First came the earthquake. ‘The shaking was so strong, I couldn’t stand up,’ recalls one villager, who was unable to open her car door. Birds disappeared, along with their song. A while later, one woman remembers noticing that the creek had run dry. The water was in the process of withdrawing, ready to come back again with a vengeance.
‘The shaking was so strong, I couldn’t stand up,’ recalls one villager, who was unable to open her car door. Birds disappeared, along with their song
At the primary school, the electricity was cut off, but the deputy headmaster heard warnings of the coming tsunami on his battery radio. Unlike in other schools, there were no clear procedures for dealing with it. Some pupils and parents suggested that they should all climb the tall hill at the back of the school – ‘We’ll die if we stay here!’ – but the teachers told them to calm down. They would, they said, be much safer staying at the school.
And there they all remained, to be swept away with an almighty roar, minutes later. ‘It wasn’t like the sound of the sea,’ recalls one villager, who had escaped to the hillside. ‘It was more like the roaring of the earth, mixed with a kind of crumpling, groaning noise, which was the houses breaking up.’ And there was a fainter noise, too. ‘It was the voices of children. They were crying out “Help! Help!” But, within minutes, their voices grew weaker. And then silence.’
For British readers, there will be unmistakable echoes of the horror of Aberfan, where 116 schoolchildren and 28 adults were buried under an avalanche of coal slurry. One of this book’s many virtues is that it gives a human face to the people of Japan, who are so often characterised as distant and inscrutable.
‘It wasn’t like the sound of the sea,’ recalls one villager, who had escaped to the hillside. ‘It was more like the roaring of the earth, mixed with a kind of crumpling, groaning noise’
Ghosts Of The Tsunami deals mainly with the aftermath of the tragedy – days, weeks and months in which parents continued doggedly looking in the mud for their children, knowing full well that there was no chance of finding them alive. Their testimonies are almost unbearably moving.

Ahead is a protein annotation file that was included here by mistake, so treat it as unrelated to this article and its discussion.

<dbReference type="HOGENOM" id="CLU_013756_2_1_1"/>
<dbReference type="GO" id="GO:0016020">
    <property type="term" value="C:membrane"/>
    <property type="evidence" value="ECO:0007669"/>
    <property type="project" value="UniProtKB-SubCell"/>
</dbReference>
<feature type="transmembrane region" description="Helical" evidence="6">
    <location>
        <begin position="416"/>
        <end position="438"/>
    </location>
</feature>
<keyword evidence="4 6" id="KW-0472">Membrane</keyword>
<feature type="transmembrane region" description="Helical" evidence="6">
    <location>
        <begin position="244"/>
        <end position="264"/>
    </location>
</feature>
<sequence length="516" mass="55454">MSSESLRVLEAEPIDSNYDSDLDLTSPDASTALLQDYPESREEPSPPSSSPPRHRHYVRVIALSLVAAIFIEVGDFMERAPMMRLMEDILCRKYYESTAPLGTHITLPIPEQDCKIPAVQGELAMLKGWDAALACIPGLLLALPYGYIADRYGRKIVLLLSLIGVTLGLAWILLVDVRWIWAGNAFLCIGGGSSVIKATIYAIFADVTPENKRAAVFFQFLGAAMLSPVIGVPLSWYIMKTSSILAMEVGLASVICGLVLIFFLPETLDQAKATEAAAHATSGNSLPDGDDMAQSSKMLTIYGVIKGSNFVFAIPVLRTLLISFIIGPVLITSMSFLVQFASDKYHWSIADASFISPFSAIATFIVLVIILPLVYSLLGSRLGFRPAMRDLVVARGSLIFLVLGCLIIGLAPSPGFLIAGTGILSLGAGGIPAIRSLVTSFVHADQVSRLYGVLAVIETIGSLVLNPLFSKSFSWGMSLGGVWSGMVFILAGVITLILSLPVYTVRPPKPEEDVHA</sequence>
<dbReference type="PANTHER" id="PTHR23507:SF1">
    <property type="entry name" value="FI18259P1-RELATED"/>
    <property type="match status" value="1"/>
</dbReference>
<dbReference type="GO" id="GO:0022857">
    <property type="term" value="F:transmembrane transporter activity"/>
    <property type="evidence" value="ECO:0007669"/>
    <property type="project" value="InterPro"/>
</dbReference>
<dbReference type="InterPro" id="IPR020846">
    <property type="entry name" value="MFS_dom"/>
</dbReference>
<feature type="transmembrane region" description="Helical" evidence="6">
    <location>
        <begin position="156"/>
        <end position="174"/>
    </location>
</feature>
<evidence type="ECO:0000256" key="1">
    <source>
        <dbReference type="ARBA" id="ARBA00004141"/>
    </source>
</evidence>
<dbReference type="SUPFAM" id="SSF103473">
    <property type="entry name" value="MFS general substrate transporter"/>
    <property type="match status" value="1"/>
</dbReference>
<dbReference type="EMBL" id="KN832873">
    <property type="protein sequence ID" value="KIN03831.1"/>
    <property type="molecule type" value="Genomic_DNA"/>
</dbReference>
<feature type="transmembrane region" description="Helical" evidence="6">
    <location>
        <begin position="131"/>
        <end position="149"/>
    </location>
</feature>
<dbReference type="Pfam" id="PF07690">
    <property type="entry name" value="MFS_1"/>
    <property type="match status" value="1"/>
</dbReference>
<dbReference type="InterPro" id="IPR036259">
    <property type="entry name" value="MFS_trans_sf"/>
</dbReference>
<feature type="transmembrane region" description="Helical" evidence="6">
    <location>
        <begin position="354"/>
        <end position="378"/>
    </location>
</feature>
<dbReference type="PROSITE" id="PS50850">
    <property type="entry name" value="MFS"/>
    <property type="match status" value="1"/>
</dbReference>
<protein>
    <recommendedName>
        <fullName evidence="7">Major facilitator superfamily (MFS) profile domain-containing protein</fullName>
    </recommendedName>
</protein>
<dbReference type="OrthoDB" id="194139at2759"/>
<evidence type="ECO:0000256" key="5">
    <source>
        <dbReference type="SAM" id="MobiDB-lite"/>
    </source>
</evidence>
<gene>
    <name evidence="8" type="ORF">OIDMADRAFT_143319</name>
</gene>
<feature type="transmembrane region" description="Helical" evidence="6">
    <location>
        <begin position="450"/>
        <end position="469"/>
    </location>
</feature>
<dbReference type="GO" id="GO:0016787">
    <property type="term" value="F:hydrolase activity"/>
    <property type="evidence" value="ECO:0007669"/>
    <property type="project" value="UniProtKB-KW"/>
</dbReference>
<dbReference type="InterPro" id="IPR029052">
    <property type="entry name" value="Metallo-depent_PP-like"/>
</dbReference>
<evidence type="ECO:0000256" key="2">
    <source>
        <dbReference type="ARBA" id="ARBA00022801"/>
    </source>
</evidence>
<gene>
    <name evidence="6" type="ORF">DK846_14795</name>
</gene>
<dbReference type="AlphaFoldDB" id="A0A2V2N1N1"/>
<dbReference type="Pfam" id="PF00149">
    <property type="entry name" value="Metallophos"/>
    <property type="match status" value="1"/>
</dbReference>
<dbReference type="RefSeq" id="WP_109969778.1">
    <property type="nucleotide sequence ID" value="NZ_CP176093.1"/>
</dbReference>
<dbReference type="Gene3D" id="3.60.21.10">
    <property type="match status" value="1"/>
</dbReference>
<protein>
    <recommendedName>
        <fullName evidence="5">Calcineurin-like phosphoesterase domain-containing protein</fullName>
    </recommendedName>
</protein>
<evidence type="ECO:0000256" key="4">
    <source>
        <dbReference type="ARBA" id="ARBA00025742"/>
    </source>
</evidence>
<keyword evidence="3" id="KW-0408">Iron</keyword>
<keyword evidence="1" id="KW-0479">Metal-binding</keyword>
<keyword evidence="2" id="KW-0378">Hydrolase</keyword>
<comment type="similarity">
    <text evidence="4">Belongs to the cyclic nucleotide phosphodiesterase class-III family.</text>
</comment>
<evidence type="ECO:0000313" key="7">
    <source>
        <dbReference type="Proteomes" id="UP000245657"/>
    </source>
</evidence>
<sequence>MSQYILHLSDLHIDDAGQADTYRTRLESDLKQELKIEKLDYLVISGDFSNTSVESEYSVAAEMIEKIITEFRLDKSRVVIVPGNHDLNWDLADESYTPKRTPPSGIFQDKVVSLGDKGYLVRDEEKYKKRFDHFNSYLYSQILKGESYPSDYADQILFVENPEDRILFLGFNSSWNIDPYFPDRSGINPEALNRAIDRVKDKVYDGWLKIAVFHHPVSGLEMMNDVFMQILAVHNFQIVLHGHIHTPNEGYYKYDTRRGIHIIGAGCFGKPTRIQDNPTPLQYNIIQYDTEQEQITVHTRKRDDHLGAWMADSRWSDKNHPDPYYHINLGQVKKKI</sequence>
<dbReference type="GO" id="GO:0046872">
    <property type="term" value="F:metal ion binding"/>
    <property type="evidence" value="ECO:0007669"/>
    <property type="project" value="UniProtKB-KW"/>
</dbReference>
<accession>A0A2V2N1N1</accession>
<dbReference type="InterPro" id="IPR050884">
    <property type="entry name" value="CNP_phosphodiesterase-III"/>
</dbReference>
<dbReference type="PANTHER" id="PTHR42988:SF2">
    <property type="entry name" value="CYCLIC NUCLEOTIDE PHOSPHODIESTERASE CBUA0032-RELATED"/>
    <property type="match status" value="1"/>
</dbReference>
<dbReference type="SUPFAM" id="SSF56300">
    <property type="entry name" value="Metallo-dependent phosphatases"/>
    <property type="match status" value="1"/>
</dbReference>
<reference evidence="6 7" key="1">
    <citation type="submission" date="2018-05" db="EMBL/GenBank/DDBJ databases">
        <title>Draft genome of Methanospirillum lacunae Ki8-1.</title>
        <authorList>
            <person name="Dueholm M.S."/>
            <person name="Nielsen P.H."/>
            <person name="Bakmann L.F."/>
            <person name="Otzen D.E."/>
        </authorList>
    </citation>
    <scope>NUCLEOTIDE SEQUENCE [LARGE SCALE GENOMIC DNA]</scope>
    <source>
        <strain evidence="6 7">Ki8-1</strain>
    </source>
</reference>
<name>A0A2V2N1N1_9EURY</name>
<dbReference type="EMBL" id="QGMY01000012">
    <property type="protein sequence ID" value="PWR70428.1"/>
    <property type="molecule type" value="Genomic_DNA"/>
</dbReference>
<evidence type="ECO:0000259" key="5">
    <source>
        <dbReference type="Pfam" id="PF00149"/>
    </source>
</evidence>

On the day after the tsunami, one mother is led to a hall, where her daughter Chisato’s body is laid out. ‘She looked very calm, just as if she was asleep. I held her and lifted her up, and called her name over and over, but she didn’t answer. I tried to massage her, to restore her breathing. But it had no effect. I rubbed the mud from her cheeks, and wiped it out of her mouth…I wiped and wiped the mud, and soon the towels were black… so I licked Chisato’s eyes with my tongue to wash off the muck, but I couldn’t get them clean, and the muck kept coming out.’
Lloyd Parry has chosen to focus his attention on another distraught mother, Naomi, whose daughter’s corpse was lost for several months. Every day, Naomi searched for her. In June of that year, she attended a week-long course, emerging as one of the only women in Japan to have a licence to operate a mechanical digger. In August, fishermen found a torso, bobbing in the sea, ‘a lump of something. Without arms. Without legs. Without a head’, says Naomi. ‘And this was my daughter.’ A week later, Naomi is back on her digger, searching for other lost children.
Six years on, one of the four child survivors still carries a photograph of his old classmates in his school bag. ‘If I carry it in my bag, I feel as if they are having lessons with me,’ he explains.
In an understated way, Ghosts Of The Tsunami is not only a vivid, heartfelt description of the disaster, but a subtle portrait of the Japanese nation, its strengths and weaknesses. In one way, their belief in keeping calm and carrying on can be debilitating. Lloyd Parry despairs at the minimal outcry at the government’s stubborn refusal to take full responsibility for the dithering that caused those children to perish.
But, perhaps controversially, he also argues that the Japanese sense of duty and community, even in the most catastrophic circumstances, leaves the UK in the shade. ‘I pictured a school gymnasium in north-east England, rather than north-east Japan, in which hundreds of people were living and sleeping literally head to toe. By this stage, they would have been murdering one another.’